I have been Beatle mania since I was 14, and read widely anything about the Fab Four. They left so many episodes about their album covers. For example, their 2nd album, “With The Beatles”. You will find episodes like “B&W photo for an album cover was revolutionary in early 1960”, “the photographer was Robert Freeman”, “he used only window light” and so on. Anyway, for some reason the half lit faces of the Fab Four left an impression on my mind.
Now I know that the lighting technique of the half lit and half shadow is called split lighting. I like the dramatic lighting maybe because of the Beatles album. I tried to use the lighting technique for Fredau Hoekstra at the model photo session at Studio35. However, she was so classy and split lighting looked too dramatic for her. So the key light was moved to higher than split lighting and it became close to Rembrandt lighting. I think I could achieve bewitching but still classy Fredau.
As I notified in my last blog I would like to show the Film vs. Digital part 2 in this blog. This time is a comparison of pin-hole images.
I still listen to vinyl records because I can feel more sense of fulfillment and euphoria than when I am listening to CD (MP3? no way!). Vinyl or any analog audio devices have noise and distortion (over clipping). They should be minimized as low as possible but not avoidable. However, the noise is not a totally unacceptable or unforgiving enemy…because I guess the noise is not that unpleasant. Same thing about the distortion. Actually, it give a certain warmth and punchy to the sound. They can be a part of musical sound. On the other hand, noise and distortion of digital sources are so unpleasant and annoying. They do not have musical quality anyway.
Left is film and right is digital. Both images are taken with the same pin-hole. Please look at sky. Highlights are washed out in the both images. However, the washed -out part of the film is not as harsh as digital one. If I would say “this is my photographic expression”, the comment can be accepted. In general, I prefer film in this case.
Taken at Calgary Stampede 2011. Obviously film is more dramatic, but I guess there was about 10 min time gap between the digital image which I took first and the film. The 10 min difference in this time of the day may bring huge difference in lighting condition. So this is not a fair comparison. Just an idea.
In my limited experience of pin-hole photography, the pin-hole seems to work better with film. Grain of the film gives a certain character and the uncontrolled exposure often gives ethereal feel to images.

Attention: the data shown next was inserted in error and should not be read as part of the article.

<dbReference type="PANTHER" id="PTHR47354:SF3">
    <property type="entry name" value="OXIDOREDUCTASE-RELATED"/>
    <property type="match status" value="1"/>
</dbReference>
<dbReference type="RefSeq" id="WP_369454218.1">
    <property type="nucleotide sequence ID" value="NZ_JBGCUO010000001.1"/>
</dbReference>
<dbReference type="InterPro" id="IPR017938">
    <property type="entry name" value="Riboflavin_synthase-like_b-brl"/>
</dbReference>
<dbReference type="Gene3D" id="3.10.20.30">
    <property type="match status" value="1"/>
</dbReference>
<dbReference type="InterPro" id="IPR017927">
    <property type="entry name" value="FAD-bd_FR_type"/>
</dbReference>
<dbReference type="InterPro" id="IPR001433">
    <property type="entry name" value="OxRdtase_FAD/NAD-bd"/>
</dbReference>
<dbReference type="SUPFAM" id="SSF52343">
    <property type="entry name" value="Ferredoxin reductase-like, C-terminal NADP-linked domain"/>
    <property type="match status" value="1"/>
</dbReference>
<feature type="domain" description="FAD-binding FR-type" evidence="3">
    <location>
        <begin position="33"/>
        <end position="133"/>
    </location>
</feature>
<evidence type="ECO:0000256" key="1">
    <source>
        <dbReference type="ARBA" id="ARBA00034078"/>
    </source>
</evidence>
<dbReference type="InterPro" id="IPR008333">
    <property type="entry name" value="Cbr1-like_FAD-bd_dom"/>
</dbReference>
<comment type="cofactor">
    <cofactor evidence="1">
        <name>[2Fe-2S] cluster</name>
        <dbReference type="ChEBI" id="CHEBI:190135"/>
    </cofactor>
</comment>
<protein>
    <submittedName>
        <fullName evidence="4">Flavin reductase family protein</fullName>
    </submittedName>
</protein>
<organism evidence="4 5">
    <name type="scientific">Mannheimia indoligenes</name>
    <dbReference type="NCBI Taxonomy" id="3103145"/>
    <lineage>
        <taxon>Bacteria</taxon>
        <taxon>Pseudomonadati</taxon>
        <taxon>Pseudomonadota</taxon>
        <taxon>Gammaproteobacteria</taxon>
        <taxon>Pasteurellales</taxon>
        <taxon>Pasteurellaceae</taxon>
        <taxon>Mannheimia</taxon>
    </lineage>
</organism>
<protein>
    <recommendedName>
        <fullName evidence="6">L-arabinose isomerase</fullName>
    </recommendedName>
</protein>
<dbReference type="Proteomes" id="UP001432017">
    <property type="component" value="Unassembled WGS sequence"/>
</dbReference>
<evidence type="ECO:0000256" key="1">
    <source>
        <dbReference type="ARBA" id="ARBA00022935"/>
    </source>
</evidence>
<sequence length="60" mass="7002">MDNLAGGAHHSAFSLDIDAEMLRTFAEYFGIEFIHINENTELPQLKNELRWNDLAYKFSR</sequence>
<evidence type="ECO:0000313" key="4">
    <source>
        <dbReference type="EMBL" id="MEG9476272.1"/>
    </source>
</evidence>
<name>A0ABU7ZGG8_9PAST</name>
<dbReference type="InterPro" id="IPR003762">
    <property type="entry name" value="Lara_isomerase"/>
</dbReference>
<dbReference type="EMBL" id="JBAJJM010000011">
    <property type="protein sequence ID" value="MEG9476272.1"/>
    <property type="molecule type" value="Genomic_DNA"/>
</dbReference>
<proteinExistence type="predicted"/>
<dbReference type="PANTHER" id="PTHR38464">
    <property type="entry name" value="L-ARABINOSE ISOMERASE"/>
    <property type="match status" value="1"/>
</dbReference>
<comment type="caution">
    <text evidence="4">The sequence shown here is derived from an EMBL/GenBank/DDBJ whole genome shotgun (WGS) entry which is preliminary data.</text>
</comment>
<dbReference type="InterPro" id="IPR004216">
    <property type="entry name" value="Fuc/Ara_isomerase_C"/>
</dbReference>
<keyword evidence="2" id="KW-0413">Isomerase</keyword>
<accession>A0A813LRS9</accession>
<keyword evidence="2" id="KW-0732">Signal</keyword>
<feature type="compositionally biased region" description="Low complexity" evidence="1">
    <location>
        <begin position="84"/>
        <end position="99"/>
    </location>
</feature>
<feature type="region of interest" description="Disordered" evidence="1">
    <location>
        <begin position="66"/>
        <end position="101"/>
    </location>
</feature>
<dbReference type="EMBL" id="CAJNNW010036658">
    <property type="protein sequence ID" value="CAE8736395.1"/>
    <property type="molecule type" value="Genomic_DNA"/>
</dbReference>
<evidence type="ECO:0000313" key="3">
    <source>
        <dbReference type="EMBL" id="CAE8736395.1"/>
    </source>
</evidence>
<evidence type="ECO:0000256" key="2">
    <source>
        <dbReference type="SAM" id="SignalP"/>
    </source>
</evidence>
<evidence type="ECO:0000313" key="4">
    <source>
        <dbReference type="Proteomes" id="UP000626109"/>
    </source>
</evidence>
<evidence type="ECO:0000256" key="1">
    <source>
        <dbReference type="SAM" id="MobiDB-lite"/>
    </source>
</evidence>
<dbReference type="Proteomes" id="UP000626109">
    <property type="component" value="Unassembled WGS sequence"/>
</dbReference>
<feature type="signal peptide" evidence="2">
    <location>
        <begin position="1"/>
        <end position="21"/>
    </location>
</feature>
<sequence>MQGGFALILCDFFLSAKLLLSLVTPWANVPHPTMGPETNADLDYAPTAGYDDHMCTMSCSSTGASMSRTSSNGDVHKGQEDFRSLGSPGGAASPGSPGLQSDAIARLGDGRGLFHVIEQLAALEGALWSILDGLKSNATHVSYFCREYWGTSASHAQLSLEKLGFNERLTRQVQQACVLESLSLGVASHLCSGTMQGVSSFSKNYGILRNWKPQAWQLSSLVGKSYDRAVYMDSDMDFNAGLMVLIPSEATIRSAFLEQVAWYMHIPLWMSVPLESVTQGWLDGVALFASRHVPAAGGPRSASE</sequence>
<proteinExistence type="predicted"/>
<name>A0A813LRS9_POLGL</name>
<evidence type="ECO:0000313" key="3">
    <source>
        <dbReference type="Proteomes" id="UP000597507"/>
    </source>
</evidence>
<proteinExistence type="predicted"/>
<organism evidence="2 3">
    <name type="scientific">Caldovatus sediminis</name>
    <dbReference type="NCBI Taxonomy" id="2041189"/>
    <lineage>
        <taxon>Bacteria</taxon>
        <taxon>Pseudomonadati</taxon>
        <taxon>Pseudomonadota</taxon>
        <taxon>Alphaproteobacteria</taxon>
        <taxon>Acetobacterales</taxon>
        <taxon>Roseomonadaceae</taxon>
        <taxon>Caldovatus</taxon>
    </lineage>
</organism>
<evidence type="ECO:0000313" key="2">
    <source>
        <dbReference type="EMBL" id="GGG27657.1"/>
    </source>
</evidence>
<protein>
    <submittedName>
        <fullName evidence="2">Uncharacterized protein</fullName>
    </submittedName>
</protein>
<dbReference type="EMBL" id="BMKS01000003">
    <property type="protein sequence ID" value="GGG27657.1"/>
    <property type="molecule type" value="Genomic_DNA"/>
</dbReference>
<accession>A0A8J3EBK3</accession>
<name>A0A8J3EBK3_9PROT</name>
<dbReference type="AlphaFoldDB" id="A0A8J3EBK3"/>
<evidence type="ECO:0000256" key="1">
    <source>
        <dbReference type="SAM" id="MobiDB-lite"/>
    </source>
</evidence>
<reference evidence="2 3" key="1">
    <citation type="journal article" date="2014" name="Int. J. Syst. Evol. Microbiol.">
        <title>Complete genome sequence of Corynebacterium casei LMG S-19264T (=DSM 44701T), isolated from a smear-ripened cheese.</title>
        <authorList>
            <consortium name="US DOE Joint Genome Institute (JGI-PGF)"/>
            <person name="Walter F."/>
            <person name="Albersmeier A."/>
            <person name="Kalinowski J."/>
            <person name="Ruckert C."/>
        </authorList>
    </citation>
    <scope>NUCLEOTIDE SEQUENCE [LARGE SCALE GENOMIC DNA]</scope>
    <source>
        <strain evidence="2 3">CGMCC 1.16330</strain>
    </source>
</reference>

Just recently Kodak announced that their film segment will be divided into other 2 other segments. When I watch movies, geek myself like to stay to the end of the end-rolls, and I check the movie used Kodak or Fuji film. But I have found movies which do not show either Kodak or Fuji’s company logo in the end-rolls. I guess “Avator” speeds up the invention of the digital processing and distribution in movie entertainment business. Although James Cameron may say digital is more environment friendly, film is like Na’vi now to me, under attack by digital.
In the spring of the last year, I found unused Fuji Provia 100F in my fridge. I bought this film in the end of 2008 when I started digital, in order to check how the newly purchased Zeiss lenses behaved with film. So I tried comparison the film and digital from same lenses. I used a tripod for all images and the same exposures between film and digital. Only the difference is camera body. The film was scanned by Nikon Coolscan 5000 and the digital images (row files) are adjusted by only “Auto Tone” function of Adobe Lightroom 3.6. Fuji Provia is designed to achieve neutral color balance compared to Velvia.
Left is film, and right is the digital. Obviously white balance is different between the 2 images. To me film has more tonality, on the other hand, digital has more contrast and a punch in the image. I would not be surprised if someone picks the digital image over film in this case.
Looking at sky, exposure of the 2 images are pretty close. But film has more contrast this time. Hmmm? Anyway film shows desireble mood, dont; you think?
It is obviously impossible that film will expel digital, like Na’vi ousted humans from Pandora, but I am hoping film won’t be eradicated entirely. Next time I can show you the same attempt I tried for pin-hole photography.